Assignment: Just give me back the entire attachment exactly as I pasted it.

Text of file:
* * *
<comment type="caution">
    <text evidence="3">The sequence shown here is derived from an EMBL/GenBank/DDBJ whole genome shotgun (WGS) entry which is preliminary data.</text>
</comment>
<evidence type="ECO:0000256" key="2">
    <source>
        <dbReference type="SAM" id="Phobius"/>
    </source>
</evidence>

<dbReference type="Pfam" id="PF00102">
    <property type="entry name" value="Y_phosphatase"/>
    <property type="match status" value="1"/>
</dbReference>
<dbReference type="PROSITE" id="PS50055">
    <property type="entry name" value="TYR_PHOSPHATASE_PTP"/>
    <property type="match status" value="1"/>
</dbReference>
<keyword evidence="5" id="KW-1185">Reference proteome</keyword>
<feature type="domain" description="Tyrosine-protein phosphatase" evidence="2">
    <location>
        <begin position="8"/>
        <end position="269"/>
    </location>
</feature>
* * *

<comment type="caution">
    <text evidence="3">The sequence shown here is derived from an EMBL/GenBank/DDBJ whole genome shotgun (WGS) entry which is preliminary data.</text>
</comment>
<evidence type="ECO:0000256" key="2">
    <source>
        <dbReference type="SAM" id="Phobius"/>
    </source>
</evidence>

<dbReference type="Pfam" id="PF00102">
    <property type="entry name" value="Y_phosphatase"/>
    <property type="match status" value="1"/>
</dbReference>
<dbReference type="PROSITE" id="PS50055">
    <property type="entry name" value="TYR_PHOSPHATASE_PTP"/>
    <property type="match status" value="1"/>
</dbReference>
<keyword evidence="5" id="KW-1185">Reference proteome</keyword>
<feature type="domain" description="Tyrosine-protein phosphatase" evidence="2">
    <location>
        <begin position="8"/>
        <end position="269"/>
    </location>
</feature>